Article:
This is a point seized upon by environmental groups — many of which haven’t rallied behind nuclear energy despite its near-zero greenhouse gas emissions.

“Nuclear power is the most expensive way anybody has ever figured out how to boil water,” Josh Dorner of the Sierra Club said. “Ignoring the waste problem, you just can’t justify the costs.”

All this leads to a question: At this moment of opportunity for nuclear energy, when the outlook is more favorable than at any time since the 1960s, is there a path by which the United States might significantly increase its reliance on nuclear energy, address its waste issues and increase energy security?

Experts see two paths: One comes through policy, the other new technologies.

The policy path is straightforward, though not easy, energy experts say: Further simplify regulatory approval for plants; pick a design like Japan and France have done to standardize the construction of plants; develop legislation to dissuade environmental lawsuits; and, finally, solve the nuclear waste issue.

“It would certainly take a Manhattan Project-type commitment to get that done,” said McDeavitt, the A&M nuclear engineer, referring to the effort during World War II to develop the atomic bomb.

A recognition of these policy hurdles has led to numerous technological approaches that circumvent some of the existing problems with nuclear energy and that one day may lead to a wider adoption of fission power.

The broadest is an international effort by more than a dozen nations, including the U.S., to develop a new generation of reactors, called the Generation IV International Forum.

One goal of this new reactor design is to use nearly all of the available natural uranium in a reaction. Most of todayÂ’s reactors can use only a small fraction of the uranium fuel in nuclear reactions, typically less than 1 percent. Using a larger fraction and developing reprocessing techniques would greatly extend the lifetime of the worldÂ’s supply of uranium and significantly cut waste.

Those involved in the initiative hope to deliver a design for commercial construction by 2030.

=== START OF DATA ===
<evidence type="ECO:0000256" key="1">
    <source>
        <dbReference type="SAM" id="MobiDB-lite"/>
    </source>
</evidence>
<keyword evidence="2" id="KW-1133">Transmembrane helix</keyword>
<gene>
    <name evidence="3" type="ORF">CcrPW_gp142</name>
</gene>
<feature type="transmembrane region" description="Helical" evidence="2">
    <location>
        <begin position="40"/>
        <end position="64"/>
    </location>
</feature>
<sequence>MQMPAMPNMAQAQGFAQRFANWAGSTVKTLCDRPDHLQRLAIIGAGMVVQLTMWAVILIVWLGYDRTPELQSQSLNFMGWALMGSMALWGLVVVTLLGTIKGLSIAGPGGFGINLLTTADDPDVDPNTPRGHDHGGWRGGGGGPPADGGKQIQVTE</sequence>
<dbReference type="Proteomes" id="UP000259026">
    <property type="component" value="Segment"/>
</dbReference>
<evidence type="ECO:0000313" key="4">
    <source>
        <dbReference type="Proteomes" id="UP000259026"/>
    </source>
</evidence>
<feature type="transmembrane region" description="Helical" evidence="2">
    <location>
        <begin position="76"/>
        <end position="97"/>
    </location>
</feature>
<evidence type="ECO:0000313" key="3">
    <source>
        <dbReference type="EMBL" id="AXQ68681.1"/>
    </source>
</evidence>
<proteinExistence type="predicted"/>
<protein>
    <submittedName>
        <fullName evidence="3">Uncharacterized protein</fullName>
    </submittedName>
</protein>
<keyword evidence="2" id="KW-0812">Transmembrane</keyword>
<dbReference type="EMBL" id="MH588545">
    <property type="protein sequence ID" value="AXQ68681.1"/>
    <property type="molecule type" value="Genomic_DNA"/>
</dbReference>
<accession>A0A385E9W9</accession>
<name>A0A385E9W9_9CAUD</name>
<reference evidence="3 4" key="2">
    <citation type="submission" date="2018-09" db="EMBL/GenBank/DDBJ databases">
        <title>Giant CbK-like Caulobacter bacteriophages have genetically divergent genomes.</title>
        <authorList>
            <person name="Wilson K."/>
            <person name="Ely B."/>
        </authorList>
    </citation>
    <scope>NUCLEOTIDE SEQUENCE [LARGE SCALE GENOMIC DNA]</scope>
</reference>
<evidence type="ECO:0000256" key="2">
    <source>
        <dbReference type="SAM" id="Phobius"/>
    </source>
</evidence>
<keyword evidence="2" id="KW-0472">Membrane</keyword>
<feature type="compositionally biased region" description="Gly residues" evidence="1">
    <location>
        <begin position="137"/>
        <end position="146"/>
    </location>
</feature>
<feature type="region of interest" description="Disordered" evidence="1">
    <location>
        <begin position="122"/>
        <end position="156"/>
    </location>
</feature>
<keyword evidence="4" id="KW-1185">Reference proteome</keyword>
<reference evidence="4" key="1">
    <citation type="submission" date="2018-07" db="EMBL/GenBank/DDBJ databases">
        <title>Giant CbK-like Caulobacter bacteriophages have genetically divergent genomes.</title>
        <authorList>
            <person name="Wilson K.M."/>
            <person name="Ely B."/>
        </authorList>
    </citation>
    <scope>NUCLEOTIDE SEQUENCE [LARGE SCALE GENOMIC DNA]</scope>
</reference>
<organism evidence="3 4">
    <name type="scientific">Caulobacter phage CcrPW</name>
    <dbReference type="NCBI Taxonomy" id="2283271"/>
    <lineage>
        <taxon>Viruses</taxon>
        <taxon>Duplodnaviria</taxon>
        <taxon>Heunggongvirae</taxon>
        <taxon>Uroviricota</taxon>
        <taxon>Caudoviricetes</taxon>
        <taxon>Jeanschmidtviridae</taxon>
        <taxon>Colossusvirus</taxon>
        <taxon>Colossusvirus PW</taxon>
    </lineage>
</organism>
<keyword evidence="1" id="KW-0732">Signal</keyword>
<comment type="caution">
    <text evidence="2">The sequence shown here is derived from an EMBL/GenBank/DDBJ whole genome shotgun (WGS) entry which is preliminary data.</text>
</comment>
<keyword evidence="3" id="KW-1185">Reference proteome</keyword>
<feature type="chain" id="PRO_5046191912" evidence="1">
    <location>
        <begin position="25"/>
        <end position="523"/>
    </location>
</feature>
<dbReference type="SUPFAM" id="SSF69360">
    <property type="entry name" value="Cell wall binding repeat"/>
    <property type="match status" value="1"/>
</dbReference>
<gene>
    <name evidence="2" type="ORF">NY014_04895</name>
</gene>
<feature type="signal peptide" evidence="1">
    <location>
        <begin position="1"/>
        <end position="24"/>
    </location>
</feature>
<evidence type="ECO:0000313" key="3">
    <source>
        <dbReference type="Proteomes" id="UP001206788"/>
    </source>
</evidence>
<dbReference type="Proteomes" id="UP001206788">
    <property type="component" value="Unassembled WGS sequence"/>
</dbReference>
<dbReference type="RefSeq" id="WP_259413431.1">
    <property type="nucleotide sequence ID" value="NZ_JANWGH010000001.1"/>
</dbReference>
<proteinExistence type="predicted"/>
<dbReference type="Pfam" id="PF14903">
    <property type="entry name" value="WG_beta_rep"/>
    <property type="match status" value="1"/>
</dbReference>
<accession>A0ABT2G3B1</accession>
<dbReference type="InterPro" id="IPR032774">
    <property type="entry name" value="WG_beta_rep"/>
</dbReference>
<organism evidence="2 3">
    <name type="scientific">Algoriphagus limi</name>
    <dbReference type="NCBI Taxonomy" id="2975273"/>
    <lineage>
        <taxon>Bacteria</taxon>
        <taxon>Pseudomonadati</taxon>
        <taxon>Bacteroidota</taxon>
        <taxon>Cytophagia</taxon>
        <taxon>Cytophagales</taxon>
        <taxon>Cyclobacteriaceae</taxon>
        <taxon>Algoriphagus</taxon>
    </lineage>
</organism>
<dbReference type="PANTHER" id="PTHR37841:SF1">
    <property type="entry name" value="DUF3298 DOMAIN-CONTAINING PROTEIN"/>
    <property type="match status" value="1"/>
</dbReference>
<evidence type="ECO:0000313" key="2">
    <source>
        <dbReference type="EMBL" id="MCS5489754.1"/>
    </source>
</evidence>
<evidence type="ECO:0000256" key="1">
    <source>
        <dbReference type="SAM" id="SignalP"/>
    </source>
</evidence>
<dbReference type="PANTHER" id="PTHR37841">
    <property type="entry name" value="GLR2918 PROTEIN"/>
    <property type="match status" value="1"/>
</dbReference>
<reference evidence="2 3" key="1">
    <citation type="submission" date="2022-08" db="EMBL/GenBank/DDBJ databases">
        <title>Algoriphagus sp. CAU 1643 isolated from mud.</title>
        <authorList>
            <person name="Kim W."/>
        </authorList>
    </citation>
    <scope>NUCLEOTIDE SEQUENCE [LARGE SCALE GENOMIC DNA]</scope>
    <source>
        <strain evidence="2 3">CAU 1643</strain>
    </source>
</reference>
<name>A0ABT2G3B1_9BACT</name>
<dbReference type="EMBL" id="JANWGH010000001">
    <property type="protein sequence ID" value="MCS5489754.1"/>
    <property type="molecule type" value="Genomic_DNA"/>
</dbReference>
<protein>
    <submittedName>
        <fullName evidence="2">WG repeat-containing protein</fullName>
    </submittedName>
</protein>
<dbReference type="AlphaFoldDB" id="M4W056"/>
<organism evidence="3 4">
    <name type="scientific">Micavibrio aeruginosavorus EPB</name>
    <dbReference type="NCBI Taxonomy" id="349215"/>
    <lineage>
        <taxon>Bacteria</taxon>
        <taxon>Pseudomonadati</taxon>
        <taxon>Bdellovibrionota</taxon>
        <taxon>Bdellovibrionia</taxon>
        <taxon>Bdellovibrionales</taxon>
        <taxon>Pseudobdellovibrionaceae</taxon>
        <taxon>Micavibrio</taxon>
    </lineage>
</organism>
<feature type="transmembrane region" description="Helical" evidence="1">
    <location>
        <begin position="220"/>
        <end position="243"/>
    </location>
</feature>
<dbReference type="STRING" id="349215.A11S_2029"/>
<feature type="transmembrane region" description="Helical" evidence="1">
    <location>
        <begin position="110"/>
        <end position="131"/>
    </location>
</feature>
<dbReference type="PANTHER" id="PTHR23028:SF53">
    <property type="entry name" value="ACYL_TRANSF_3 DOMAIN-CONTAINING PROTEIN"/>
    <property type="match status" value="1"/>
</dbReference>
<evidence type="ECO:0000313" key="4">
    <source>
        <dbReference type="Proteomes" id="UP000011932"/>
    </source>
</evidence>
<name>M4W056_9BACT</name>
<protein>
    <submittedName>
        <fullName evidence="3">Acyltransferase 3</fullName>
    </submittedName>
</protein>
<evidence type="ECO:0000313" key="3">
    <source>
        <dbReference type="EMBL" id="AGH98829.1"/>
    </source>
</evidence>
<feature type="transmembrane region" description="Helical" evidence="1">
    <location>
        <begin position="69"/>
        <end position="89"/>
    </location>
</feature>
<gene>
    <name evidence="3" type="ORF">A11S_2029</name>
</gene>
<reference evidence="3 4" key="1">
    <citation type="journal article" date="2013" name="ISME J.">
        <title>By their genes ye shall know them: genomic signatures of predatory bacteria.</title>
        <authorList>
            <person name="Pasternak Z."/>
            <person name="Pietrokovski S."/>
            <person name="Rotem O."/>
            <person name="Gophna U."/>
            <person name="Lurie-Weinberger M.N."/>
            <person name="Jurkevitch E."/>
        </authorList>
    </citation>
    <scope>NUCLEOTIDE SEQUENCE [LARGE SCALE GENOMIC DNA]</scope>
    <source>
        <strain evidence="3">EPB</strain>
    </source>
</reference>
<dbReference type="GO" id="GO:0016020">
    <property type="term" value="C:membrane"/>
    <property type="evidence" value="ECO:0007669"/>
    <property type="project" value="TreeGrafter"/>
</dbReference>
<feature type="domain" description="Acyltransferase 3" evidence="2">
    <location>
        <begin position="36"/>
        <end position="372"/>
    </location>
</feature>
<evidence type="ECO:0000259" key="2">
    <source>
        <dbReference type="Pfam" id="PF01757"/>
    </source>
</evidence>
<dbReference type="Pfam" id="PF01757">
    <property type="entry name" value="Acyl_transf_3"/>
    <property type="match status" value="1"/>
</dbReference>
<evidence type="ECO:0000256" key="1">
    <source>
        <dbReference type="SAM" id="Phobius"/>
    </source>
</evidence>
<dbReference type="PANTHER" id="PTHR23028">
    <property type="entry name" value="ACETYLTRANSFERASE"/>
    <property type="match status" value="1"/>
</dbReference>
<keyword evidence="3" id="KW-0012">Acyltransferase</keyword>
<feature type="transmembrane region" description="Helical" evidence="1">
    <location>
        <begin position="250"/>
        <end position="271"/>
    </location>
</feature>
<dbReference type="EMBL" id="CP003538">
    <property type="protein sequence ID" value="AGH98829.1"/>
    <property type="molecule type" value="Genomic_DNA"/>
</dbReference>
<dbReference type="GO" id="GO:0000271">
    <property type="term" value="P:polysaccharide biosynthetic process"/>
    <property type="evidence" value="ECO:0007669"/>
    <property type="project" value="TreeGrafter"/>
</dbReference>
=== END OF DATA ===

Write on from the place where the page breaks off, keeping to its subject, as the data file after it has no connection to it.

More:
A second technological approach is to develop reactors that use thorium, a radioactive element that can be transformed into a uranium-based fuel. The reason for the interest in thorium is simple: There are enough thorium reserves to power the world for centuries.

The United States has generally not supported research of thorium, because it transforms into uranium-233, which has the potential to be used for weapons. However, some countries with abundant thorium reserves but low amounts of uranium, such as India, have pushed the technology forward.

Now, the United StatesÂ’ position on thorium may be softening. In October, Sens. Orrin Hatch, R-Utah, and Harry Reid, D-Nev., sponsored legislation that would provide $250 million over five years to spur the development of thorium reactors.

“All I can do is put forward a technically feasible way to create all of the energy this planet needs for the next thousand years,” said Peter McIntyre, a Texas A&M physicist who has worked on thorium reactors. “To move forward, it’s up to the government to change its policy toward thorium power.”

Another new approach involves making small “backyard” reactors. The most aggressive proponent is Santa Fe, N.M.-based Hyperion Power, which seeks to build hot-tub-size reactors that can generate 25 megawatts of electricity, or enough juice to power 20,000 homes.

The company is already negotiating with several entities for the sale of 200 reactors, each at a cost of about $30 million. The idea is to deliver power at a cost of less than 10 cents a kilowatt-hour to locations — say remote areas of Alaska, military installations or industrial locations in Canada’s tar sands — where it’s difficult to obtain conventional power, said John Deal, Hyperion’s chief executive officer.

Hyperion is still finishing its manufacturing design and hopes to obtain federal licensing from the Nuclear Regulatory Commission and other bodies within a few years. Deal expects to deliver the first units to customers in less than five years.

Much of the demand has come from overseas. The United States, where much antipathy remains toward nuclear energy despite public surveys showing falling opposition, will have to wait.

“Honestly,” Deal said, “right now, I’m not really interested in fighting American ignorance about nuclear power.”